Do use data

Influencer marketing isn’t a dark art, it is a data driven specialism. Using data that is available to you, whether that is Google Trends, or the influencers own analytics, you can effectively tailor the campaign for maximum impact.

An in-depth understanding of how your audience behaves online means you can mirror this, for example, if you are targeting new mums, have you considered requesting your influencer partner posts in the middle of the night, when they’ll no doubt be awake with the baby.

Do consider it from the start

One of the biggest errors brands can make is simply tagging influencer marketing activity at the end of a campaign.

With the way that consumers are now behaving online, it is essential that influencer marketing activity is considered at the start of any campaign planning.

For example, Simply Be’s New Icon campaign, had plus-size fashion influencers post on their channels, on the day the print advertising went live – meaning that their audience were reached with the campaign messaging at various touch points – giving it more impact.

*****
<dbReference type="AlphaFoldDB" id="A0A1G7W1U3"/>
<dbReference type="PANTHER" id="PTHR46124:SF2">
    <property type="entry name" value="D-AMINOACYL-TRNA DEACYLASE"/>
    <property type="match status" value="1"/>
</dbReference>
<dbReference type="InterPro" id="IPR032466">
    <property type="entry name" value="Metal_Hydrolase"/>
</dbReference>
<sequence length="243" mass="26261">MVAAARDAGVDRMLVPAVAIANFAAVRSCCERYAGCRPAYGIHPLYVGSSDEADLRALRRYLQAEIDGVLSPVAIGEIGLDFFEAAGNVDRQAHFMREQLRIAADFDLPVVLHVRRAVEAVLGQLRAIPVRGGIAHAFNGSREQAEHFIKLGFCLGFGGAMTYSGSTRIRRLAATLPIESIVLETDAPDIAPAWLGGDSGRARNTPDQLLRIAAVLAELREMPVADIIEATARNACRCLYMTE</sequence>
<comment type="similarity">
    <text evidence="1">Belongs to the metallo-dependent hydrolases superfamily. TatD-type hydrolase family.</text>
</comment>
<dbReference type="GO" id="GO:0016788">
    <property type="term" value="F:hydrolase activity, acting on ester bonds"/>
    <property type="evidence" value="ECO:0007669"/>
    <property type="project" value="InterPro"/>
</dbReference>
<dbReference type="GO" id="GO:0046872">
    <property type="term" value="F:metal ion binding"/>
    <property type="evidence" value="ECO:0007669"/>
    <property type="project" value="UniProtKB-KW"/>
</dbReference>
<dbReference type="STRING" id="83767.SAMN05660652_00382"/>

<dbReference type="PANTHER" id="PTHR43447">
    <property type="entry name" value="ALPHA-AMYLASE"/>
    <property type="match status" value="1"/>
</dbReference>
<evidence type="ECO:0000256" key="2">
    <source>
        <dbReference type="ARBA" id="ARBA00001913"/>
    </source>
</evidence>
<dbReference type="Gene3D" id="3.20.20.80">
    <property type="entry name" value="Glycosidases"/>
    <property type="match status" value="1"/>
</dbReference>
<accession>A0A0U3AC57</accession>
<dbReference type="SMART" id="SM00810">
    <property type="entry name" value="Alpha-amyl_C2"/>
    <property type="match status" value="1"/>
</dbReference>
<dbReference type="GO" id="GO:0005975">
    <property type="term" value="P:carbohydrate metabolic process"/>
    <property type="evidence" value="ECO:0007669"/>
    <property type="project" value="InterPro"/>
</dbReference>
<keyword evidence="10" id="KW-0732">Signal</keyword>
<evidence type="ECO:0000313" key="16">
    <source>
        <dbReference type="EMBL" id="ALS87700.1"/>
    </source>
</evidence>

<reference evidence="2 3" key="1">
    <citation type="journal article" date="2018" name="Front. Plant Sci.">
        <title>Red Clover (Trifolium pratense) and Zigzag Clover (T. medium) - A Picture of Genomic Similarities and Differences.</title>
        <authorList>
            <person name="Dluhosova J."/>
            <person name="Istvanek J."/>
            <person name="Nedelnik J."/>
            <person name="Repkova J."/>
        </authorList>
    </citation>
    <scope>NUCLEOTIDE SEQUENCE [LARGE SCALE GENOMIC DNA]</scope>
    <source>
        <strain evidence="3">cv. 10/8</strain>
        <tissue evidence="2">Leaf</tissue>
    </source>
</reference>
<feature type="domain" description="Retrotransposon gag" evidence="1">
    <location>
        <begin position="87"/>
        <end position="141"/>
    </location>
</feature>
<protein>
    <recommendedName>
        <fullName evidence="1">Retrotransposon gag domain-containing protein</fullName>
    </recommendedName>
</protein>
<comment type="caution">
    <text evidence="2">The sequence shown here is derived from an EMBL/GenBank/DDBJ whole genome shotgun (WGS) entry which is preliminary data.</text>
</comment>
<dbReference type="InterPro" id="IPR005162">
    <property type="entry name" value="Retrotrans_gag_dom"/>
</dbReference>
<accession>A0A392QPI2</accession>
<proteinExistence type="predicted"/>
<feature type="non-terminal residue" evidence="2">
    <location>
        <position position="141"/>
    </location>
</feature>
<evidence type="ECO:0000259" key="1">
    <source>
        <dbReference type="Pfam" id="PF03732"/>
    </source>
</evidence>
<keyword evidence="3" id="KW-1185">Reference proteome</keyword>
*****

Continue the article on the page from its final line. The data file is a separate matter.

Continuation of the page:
Do follow your competitors

It’s not just your own social posts and influencer marketing that you can learn from. Keep a close eye on what your competitors are doing, who they’re working with and what is working for them.

We’re not suggesting you copy their approach, but we are recommending you take vital learnings from their successes, and failures.

Do consider your channels

Wanting to target 16-24 year olds, then step away from Facebook and head to Tik Tok. Wanting to target busy mums, then Facebook or Instagram is your channel of choice.

Before starting any influencer activity it is essential you have a really clear view of what audience you are wanting to target, and therefore the social media channels they live on.

Influencer marketing is not one size fits all, as the way people behave, and the information they’re seeking varies from channel-to-channel.